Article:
Prime Minister Tony Abbott is facing an Indonesian social media backlash over his linking of $1 billion in tsunami aid to the mercy campaign for Bali Nine death-row inmates Andrew Chan and Myuran Sukumaran, with a campaign urging people to collect coins to return to Australia.
On the streets of Indonesian cities people were asking motorists and passersby for spare change. Meanwhile, social media users were posting pictures of the money they had gathered and hurling insults at Mr Abbott and Australia.
Many also expressed their support for death by firing squad for Chan and Sukumaran.
The twitter campaign, using the hashtags #KoinuntukAustralia, #coinforAustralia and #coinforAbbott and growing rapidly in popularity, highlights how Mr Abbott's remarks have backfired badly in the country.
Social media is huge in Indonesia, with its citizens among the biggest adopters of the technology in the world
Speaking on Wednesday, Mr Abbott said: "Let's not forget that a few years ago when Indonesia was struck by the Indian Ocean tsunami, Australia sent a billion dollars worth of assistance.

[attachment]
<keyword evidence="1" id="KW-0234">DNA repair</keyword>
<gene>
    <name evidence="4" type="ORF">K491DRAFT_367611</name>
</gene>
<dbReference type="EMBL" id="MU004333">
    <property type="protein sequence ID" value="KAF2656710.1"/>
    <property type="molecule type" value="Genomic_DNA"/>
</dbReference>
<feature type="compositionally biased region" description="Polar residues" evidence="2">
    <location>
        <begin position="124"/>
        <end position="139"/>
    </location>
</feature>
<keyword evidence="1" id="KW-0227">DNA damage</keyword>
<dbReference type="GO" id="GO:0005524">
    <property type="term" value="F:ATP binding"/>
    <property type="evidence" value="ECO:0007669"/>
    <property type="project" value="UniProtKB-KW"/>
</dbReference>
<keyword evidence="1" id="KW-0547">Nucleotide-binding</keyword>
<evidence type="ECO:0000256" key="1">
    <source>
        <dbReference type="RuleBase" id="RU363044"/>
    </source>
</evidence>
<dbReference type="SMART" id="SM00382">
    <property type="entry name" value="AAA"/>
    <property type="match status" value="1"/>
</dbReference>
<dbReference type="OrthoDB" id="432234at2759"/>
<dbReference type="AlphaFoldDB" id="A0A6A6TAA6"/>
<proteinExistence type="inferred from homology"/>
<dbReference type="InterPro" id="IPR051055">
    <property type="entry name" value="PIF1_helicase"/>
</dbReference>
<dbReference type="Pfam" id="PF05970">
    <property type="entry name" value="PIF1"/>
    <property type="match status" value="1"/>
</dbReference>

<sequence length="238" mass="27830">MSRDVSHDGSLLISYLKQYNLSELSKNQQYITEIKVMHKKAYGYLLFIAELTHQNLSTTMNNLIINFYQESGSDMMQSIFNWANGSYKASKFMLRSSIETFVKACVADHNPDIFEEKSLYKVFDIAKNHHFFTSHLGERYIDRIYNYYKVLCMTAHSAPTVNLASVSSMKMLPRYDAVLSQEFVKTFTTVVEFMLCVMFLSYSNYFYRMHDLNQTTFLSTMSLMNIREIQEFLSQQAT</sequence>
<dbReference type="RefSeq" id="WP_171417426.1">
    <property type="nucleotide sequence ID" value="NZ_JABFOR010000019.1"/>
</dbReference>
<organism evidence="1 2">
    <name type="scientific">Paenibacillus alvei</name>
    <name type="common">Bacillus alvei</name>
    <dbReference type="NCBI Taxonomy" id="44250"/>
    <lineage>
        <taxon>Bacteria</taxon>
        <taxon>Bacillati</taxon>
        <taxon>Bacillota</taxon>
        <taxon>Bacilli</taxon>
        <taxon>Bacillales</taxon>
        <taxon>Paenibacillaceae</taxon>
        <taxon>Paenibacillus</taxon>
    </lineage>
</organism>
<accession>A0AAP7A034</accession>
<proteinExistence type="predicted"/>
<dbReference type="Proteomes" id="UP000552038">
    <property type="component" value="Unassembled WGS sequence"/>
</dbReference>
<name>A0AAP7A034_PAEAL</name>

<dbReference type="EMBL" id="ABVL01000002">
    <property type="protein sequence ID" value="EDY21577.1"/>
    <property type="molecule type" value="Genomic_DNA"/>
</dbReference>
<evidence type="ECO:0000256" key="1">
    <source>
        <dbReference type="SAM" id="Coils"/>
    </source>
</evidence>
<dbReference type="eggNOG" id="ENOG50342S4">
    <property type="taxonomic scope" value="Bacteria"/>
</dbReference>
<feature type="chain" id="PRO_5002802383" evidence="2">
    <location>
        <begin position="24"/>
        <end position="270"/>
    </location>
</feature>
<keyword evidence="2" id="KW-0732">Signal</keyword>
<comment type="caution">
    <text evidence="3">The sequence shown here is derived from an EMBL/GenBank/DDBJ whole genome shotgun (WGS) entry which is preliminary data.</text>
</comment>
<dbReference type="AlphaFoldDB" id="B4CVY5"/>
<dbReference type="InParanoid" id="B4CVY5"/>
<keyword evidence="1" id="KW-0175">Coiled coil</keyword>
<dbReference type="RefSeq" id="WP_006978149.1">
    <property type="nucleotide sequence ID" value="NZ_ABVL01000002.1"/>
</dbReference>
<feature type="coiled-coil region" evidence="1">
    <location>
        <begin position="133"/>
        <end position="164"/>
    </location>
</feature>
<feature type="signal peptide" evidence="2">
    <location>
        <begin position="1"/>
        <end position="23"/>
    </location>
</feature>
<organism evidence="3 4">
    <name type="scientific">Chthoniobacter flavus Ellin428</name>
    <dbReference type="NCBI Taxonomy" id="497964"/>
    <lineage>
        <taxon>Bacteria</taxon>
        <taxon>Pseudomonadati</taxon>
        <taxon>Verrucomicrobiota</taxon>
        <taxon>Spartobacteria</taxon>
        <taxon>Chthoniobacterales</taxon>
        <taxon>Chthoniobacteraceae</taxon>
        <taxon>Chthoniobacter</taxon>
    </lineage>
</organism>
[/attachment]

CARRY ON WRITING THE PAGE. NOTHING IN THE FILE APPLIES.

"I would say to the Indonesian people and the Indonesian government: we in Australia are always there to help you and we hope that you might reciprocate in this way at this time."
Foreign Affairs Minister Julie Bishop was forced to call Indonesia's vice president Jusuf Kalla the next day to clarify the comments.
Her diplomacy seemed to soothe the concerns of Indonesia's leaders. Its president Joko Widodo said he was satisfied by the explanation on Friday, while also revealing that his government had been preparing a formal rebuke to Mr Abbott.
But many ordinary Indonesians remain enraged.
The campaign originated in Aceh, the Indonesian province that was hit hardest by the Boxing Day tsunami of 2004 that killed more than 100,000 people there.
Among those behind the campaign are victims of the tsunami.
Muhammad Riza, a victim of the tsunami, said Mr Abbott's comments were "childish"
"It's not making any sense. How can aid be mentioned again?," he said. "If they weren't sincere, the community will give it back" he told Tempo, an Indonesian media outlet. SMH
On Twitter, Mr Riza said the Australian prime minister was "seungke", referring to an Acehnese saying that those who take back a gift will suffer a skin condition on their elbow.
Meanwhile, supporters of Chan and Sukumaran brought more than 100 bunches of flowers to Kerobokan prison to thank the governor and guards - as well as the Australians - for their efforts to introduce rehabilitation programs in the penitentiary.
The flowers were organised by the Mothers for Mercy organisation, a Bali-based group.
While there is sympathy for the duo in Bali, especially among expatriates, it does not extend much beyond the confines of the holiday island.
Unlike the rest of Indonesia, many Balinese are aware of the extraordinary reforms at Kerobokan instigated by the Chan, Sukumaran and the prison staff.